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Old August 11th, 2008, 11:51 AM
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kigndano kigndano is offline
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Join Date: Jul 2007
Location: Chelmsford, MA
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"While you are trying to let the dog know that the fence is yours - the dog is likely to ignore you completely or be REINFORCED unintentionally or it becomes a game of trying to evade you and get to the fence... Not to mention, that most dogs learn that when you aren't in proximity they can revert to barking/charging.
I do not see a problem with using your body as a barrier/interruption between your dog and her trigger but it won't work alone IMO."

A dog will learn that the fence and the area belongs to the human, same principle as teaching a dog what to chew/not chew on. over time they understand what things are acceptable. the dog will certainly not ignore her if she stands in front of her and moves towards her as she is reacting. it is impossible for the dog to ignore you if you are in her line of sight (esp. her target...aka the fence)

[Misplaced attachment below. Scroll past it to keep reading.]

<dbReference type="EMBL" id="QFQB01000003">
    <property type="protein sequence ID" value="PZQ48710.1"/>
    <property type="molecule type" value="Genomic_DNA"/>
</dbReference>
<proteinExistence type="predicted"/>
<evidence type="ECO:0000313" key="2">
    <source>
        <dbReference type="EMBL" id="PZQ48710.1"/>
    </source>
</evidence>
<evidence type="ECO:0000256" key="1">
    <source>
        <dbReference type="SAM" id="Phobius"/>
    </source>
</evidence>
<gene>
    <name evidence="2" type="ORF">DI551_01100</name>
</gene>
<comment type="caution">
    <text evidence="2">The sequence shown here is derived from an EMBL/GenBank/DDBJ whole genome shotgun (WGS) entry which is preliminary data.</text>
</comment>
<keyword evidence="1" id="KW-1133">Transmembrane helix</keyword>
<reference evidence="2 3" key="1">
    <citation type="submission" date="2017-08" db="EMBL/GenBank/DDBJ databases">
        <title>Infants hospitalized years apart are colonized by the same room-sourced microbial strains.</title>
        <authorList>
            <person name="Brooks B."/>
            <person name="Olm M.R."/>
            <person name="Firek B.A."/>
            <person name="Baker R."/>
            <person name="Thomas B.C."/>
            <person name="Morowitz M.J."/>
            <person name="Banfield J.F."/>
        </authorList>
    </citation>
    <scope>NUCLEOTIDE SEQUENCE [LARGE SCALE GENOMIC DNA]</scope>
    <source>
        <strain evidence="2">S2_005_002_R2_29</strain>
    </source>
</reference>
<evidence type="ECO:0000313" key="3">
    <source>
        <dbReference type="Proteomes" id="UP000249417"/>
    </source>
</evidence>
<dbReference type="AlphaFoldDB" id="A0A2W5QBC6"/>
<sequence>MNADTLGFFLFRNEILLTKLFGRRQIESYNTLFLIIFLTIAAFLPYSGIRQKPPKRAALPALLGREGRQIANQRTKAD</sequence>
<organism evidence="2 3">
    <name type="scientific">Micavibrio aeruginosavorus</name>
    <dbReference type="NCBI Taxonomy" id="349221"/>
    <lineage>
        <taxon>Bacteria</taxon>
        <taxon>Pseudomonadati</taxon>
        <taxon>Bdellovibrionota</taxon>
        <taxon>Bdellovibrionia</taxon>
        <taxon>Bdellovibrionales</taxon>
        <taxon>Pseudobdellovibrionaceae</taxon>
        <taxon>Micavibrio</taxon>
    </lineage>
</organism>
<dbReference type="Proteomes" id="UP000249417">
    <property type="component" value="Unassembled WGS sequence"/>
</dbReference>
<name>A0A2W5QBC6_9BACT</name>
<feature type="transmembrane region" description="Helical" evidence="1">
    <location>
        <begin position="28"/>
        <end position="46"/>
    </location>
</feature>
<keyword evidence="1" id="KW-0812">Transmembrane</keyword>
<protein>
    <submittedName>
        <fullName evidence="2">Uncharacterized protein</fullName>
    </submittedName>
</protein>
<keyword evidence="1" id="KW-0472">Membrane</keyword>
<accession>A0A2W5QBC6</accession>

i totally agree with your logic for a command to usefor when people are there, but a standard recall command should work there, no need to train a new one right?
BUT that doesnt help if no one is around.

it also does nothing in the dogs mind to change her feeling that she has to control the gate. THAT is the issue here IMO, the dog feels that she is controlling the entrance to the house when she should KNOW that the humans control it.

just my but i dont feel like a command will do the trick.

"While you are training a call off cue, I would take her to the fence and have a volunteer walk by. Reward her the instant your friend walks by and continue to do so until your friend is out of sight (even if she is getting a few barks in). Do this a couple of times and she will start looking to you instead of barking"

im not sure rewarding her even while barking wont just confuse the dog, isnt that a mixed message?

im not a positive training guru or anything, just seems like mixed signals for the pup.

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